The interaction of personality profile and lactation differs between mothers of late preterm and term neonates

Abstract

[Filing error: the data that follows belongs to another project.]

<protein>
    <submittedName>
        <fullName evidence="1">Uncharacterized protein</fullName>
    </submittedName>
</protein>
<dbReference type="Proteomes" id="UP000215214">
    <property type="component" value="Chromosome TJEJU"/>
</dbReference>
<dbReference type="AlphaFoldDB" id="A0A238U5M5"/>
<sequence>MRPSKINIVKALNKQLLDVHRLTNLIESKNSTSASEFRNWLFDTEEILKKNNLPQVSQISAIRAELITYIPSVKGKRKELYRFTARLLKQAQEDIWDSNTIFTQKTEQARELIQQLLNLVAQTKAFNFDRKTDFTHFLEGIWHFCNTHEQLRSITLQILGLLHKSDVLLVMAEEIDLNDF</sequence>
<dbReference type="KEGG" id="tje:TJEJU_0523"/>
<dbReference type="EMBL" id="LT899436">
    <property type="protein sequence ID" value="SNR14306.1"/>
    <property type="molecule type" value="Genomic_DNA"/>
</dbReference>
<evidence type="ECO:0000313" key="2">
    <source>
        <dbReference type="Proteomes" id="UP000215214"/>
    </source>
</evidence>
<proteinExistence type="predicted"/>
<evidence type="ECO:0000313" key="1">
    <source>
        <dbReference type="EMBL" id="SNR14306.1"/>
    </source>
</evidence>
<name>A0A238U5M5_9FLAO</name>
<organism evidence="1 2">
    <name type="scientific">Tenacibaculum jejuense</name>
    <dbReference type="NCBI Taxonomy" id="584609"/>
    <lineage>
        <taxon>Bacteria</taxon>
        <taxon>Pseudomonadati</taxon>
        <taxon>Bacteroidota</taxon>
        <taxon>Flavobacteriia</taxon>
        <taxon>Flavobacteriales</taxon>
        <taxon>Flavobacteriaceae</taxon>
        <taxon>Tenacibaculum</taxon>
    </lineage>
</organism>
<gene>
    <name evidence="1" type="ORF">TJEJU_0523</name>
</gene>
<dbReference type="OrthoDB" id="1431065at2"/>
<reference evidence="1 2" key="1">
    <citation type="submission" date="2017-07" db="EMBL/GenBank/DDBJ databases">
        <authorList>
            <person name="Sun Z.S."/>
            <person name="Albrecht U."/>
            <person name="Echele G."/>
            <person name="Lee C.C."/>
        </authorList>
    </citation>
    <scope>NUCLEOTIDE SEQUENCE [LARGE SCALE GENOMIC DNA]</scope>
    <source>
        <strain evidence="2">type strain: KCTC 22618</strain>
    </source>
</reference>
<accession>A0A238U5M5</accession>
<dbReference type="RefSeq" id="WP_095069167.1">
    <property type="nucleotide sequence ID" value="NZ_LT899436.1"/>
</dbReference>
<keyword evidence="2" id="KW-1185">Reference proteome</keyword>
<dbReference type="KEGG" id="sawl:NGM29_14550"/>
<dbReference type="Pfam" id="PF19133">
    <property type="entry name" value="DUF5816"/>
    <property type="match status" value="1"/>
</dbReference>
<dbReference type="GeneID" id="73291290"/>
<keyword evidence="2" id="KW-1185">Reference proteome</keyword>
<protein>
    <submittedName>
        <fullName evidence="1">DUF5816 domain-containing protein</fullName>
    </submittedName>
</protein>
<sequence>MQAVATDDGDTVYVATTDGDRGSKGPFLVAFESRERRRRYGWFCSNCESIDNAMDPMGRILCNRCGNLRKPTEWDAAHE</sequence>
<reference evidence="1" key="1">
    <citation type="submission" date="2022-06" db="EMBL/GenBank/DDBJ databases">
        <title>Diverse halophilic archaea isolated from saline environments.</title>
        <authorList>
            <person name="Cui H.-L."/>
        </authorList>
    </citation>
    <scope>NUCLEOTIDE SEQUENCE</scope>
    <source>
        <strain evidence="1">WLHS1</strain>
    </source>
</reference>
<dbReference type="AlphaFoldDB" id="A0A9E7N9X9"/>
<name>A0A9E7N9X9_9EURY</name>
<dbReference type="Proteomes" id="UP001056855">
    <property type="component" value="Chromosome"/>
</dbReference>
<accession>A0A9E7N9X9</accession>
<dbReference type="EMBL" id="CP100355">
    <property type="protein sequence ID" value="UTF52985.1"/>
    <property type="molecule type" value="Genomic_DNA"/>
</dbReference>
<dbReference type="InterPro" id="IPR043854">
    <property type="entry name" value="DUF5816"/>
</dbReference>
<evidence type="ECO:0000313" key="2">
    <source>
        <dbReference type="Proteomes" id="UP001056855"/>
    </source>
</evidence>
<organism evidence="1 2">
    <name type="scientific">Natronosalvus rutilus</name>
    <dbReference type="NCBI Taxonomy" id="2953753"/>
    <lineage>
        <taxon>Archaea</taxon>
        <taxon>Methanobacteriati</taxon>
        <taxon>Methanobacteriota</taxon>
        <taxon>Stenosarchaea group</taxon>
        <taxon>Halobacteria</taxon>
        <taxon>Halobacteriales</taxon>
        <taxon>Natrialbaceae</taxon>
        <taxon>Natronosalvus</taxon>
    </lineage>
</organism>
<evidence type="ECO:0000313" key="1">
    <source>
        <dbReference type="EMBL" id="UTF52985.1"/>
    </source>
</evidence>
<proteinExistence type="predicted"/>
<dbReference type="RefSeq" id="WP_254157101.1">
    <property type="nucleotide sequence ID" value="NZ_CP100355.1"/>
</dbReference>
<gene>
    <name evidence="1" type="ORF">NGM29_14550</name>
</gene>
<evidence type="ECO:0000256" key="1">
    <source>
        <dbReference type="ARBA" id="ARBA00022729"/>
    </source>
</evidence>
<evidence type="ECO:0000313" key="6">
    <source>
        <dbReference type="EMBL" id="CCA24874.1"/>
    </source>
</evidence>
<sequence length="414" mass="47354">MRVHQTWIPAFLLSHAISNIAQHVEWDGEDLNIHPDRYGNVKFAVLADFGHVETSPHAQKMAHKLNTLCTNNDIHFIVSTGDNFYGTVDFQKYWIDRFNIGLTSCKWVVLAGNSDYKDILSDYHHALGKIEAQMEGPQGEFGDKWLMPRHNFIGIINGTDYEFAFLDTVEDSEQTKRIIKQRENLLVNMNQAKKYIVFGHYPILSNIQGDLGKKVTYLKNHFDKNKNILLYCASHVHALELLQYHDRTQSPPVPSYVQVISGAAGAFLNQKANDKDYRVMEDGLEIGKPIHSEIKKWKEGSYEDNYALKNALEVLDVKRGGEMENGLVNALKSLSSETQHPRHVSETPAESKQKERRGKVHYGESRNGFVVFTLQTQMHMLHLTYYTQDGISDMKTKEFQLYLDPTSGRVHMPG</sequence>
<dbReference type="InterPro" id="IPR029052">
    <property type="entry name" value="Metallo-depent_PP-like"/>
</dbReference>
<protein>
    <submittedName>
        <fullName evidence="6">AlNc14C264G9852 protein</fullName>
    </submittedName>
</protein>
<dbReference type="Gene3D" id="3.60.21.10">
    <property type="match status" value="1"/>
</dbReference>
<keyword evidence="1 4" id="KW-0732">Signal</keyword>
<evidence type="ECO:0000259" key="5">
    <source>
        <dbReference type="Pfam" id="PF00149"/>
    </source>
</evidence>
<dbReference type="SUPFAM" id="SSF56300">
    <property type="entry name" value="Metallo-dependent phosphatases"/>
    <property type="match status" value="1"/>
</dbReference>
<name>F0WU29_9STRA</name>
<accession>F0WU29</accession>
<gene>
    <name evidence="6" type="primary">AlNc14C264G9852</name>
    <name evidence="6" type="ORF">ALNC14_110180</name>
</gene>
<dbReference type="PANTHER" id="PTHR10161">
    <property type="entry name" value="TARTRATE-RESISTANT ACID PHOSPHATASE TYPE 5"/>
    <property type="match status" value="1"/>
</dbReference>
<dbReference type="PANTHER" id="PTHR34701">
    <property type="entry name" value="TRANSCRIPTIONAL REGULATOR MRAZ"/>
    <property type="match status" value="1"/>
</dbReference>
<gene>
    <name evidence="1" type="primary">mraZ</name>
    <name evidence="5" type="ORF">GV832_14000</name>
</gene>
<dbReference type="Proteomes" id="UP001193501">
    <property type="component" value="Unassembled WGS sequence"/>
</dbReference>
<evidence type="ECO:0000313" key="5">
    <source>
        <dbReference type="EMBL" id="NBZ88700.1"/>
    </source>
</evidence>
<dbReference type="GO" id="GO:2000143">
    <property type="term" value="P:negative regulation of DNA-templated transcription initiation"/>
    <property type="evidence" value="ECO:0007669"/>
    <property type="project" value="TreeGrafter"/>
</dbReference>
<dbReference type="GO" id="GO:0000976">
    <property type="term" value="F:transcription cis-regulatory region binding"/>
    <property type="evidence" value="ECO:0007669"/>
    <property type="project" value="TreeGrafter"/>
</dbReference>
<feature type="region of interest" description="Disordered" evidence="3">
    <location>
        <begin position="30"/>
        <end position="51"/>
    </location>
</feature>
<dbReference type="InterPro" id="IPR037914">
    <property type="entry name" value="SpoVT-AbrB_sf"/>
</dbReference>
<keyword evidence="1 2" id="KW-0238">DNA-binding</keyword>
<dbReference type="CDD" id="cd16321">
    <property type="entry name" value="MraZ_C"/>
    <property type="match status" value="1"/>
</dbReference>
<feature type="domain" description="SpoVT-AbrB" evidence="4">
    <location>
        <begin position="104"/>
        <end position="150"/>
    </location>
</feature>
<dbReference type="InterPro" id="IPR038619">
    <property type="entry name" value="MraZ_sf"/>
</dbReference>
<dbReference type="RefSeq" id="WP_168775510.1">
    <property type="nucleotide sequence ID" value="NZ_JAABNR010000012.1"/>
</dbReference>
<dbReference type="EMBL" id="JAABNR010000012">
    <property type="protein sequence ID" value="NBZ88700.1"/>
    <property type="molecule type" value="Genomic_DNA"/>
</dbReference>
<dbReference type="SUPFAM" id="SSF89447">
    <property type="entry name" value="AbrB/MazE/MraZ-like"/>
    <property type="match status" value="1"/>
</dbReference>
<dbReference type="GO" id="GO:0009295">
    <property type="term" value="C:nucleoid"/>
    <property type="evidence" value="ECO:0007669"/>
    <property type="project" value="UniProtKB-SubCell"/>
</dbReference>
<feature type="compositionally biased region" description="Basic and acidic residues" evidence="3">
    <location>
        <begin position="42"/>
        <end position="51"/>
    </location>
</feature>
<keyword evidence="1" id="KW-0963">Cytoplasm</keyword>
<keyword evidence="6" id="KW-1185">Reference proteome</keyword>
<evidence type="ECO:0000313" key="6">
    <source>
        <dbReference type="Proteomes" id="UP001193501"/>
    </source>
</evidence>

Late preterm birth, a rapidly growing segment of premature deliveries, has the potential to cause deleterious effects on women’s psycho-emotional experience of labor and the establishment of successful lactation. We compared personality traits by the Lüscher Color Test, the mother-to-infant bonding attitudes by the Mother-to-Infant Bonding Scale (MIBS) and lactation outcome, between mothers of late preterm and at term infants. Our results indicated that mothers idealize their condition and wish to enjoy this magic and extraordinary time in spite of feeling stressed. However, late preterm mothers feel too sad and distressed to relax in their own space after the premature birth event. In addition, their total MIBS score (mean ± SD) was significantly higher (1.364 versus 0.581; p 0.026), as related subscales: Dislike (p 0.005) and Disappointed (p 0.012). Finally, they significantly reduced breastfeeding rates from discharge (p < 0.0001), to the first (p < 0.001), the third (p = 0.002) and sixth postnatal month (p = 0.0002). We concluded that there is a relation between unconscious deep stress along with bonding limits of late preterm new mothers and impaired breastfeeding initiation and duration.

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